1. As regards grounds 3, 4, 5 and 7 of appeal, namely on the amount SR 492,508.64, awarded to the Respondents, for defective works I find that the learned Trial Judge had relied according to paragraphs 28 and 29 of the judgment, on Exhibit D45 the Report dated 20th April 2011 of Mr. Arthur Oriarewo, a Quantity Surveyor, “that costed what it would cost the owners to rectify the said defects”; and D53 the Report of Jovan Yocette, an Architectural Draughtsman, “on these defects”; and the testimony of Mr. Yocette himself. It is to be noted that the Appellant had objected to the production of Exhibit D45 on the basis that its maker was not before the court and thus he could not cross-examine its maker as to the veracity of its contents. The Appellant’s contention had been to the effect that it is the maker of the Report who could “explain the modalities involved for his quantity surveying, the test that he applied for his own estimates of work and for his results” and again it is Mr. Arthur Orarewo “who has done his modalities, applied principles for his valuation, the test that he carried out to arrive at the valuation for each item.” I am of the view that this was a valid objection. The learned Trial Judge in his Ruling on the objection had stated: “Mr. Rajasundaram learned Counsel for the Plaintiff has objected to the production of this report largely on the ground that he will not be able to cross examine the author. I note that it is true he will not be able to cross examine the author but that is something that goes to the veracity of faith and credit to be given to the report rather than to its admissibility. If it can be established that the author of the report is no longer within this jurisdiction and he cannot easily be obtained this court can allow the admission of the report if it is identified by somebody as a report made by that officer.” (emphasis added). Having laid down the criteria for admission of the report the learned Trial Judge had erroneously admitted D45 despite absence of evidence that Mr. Oriarewo “cannot easily be obtained”.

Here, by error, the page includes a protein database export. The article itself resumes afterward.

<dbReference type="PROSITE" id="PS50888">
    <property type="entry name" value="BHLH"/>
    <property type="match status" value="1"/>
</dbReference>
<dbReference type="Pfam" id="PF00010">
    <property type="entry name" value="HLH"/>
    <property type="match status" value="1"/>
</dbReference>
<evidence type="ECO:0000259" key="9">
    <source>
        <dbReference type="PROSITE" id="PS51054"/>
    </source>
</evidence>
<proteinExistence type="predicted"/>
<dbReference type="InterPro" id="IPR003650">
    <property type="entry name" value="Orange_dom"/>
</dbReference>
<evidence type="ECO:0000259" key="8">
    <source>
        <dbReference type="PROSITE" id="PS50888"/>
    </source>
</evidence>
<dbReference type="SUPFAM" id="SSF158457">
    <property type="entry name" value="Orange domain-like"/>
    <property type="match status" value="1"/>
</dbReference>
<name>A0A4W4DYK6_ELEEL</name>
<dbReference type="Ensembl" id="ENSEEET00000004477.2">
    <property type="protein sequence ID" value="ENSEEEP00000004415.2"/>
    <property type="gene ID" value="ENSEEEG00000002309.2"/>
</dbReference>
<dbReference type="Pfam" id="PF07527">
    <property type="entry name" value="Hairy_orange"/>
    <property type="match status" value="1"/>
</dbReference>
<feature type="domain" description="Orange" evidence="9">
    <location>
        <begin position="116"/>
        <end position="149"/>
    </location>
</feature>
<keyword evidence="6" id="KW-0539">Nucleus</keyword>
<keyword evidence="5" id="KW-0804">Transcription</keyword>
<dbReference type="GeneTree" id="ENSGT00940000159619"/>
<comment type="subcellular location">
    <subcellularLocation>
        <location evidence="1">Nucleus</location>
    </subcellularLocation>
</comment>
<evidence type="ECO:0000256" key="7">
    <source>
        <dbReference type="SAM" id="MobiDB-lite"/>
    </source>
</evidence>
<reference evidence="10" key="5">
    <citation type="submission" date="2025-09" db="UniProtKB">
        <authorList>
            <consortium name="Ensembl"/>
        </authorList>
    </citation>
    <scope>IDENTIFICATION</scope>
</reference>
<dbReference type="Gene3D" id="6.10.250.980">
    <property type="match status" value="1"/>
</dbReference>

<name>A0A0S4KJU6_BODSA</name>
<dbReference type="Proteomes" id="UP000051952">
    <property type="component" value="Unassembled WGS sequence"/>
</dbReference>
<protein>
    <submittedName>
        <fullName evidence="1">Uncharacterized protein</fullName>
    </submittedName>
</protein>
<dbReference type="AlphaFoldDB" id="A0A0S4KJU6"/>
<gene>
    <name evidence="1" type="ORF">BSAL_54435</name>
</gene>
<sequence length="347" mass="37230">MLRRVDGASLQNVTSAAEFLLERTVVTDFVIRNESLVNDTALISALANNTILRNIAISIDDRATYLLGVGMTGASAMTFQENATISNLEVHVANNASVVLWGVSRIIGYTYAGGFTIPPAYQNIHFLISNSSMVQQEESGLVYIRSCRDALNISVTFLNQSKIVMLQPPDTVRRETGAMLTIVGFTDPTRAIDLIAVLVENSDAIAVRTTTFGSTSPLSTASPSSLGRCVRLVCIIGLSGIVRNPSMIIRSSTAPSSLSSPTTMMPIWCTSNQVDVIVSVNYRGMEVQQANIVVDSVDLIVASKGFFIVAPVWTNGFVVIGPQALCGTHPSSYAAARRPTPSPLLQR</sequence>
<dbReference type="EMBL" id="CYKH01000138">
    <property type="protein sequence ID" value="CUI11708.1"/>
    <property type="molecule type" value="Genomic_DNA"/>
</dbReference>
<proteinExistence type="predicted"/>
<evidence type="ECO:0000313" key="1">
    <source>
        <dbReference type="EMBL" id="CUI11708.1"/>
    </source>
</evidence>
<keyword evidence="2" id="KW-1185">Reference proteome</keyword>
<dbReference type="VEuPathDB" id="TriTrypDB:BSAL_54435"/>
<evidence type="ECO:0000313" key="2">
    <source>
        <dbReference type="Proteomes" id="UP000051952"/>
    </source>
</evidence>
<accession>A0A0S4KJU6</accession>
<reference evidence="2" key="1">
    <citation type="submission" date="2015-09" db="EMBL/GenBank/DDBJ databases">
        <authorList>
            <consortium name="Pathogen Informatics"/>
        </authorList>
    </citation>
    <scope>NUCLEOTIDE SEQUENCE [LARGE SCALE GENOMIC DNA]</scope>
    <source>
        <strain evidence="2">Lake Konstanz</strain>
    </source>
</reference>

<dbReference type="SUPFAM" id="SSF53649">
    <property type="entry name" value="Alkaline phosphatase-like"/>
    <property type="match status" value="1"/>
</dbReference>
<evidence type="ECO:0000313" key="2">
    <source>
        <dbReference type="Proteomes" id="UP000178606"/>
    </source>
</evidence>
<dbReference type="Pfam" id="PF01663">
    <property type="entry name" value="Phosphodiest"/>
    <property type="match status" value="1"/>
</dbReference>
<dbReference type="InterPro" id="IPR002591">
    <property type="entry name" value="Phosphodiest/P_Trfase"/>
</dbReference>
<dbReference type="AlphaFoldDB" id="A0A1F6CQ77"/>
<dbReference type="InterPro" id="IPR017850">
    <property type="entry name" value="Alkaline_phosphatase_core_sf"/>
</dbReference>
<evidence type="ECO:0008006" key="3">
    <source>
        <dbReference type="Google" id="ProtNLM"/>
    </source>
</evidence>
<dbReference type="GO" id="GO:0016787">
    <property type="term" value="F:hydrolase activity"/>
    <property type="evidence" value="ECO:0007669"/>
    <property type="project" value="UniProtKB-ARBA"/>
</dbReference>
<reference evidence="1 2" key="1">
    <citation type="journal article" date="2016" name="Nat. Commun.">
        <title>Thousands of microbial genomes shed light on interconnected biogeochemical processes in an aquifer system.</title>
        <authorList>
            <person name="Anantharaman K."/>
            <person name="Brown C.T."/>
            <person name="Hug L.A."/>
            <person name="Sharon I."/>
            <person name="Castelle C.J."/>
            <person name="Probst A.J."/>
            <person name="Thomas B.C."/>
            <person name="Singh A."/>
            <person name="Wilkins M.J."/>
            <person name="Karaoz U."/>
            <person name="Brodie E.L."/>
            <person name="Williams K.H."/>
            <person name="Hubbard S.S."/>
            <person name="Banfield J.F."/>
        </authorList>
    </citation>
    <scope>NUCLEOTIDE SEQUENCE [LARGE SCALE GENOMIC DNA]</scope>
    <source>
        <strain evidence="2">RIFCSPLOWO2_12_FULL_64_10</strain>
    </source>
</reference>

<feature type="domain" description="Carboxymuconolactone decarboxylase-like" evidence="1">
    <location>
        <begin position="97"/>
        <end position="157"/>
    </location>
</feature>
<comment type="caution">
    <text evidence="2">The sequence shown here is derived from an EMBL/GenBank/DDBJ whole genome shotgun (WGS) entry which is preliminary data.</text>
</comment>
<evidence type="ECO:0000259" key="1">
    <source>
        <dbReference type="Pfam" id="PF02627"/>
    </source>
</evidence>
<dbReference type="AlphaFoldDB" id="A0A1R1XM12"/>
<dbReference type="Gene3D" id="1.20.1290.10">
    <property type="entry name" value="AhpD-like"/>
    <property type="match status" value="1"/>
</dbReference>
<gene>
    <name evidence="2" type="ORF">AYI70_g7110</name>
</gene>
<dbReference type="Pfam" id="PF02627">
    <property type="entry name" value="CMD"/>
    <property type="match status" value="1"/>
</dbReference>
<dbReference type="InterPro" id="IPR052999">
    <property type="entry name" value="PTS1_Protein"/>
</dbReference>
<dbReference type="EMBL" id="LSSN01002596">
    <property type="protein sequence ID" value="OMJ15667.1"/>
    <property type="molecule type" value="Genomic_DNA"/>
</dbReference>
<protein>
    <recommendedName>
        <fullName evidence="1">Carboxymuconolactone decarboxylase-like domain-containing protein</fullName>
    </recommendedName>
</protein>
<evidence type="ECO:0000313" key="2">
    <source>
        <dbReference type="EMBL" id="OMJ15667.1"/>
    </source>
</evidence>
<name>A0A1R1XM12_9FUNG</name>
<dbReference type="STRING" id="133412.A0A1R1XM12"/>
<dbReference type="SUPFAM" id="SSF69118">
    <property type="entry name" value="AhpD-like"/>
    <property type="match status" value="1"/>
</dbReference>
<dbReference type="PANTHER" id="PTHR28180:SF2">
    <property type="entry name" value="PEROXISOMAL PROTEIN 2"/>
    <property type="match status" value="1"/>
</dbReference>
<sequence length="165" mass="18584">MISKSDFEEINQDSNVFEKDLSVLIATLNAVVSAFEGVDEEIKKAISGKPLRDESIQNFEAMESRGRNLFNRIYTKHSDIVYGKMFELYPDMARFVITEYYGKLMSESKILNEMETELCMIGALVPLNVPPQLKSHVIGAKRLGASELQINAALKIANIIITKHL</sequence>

1. Counsel for the Respondents have correctly identified the basis on which Mr. Arthur Orarewo’s report D45 could have been admitted under the Evidence Act, namely, “it has to be compiled by a person officially within his official capacity. The person has to be overseas and it is impracticable for him to be brought back to Seychelles in order tender his evidence.” According to section 14 (1) of the Evidence Act, under which D45 was sought to be admitted a statement contained in a document shall be admissible in any trial as evidence of any fact stated therein of which direct oral evidence would be admissible

 

  • if the document is or forms part of a record, compiled by a person
  • acting under a duty, and
  • if he is outside the Republic, and
  • it is not reasonably practicable to secure his attendance.

 

  1. The words “the document is or forms part of a record, compiled by a person acting under a duty” have not been defined in the Evidence Act, but can be construed to mean as a compilation of a record by someone under an official or public duty as opposed to a ministry official doing some ‘private work’ for another outside his official duties. The importance of the element that the ‘statement is or forms part of a record’, in other words, that the statement or record should have some official character – resides in the accompanying probability of the lack of any personal or extraneous interest in the transaction in respect of which the statement was made and that there was the absence of a motive to misrepresent. Section 14 has to be interpreted also bearing in mind article 19(7) of the Constitution which guarantees a right to a fair hearing, which right necessarily incorporates the right to cross-examine witnesses called by the opposing party.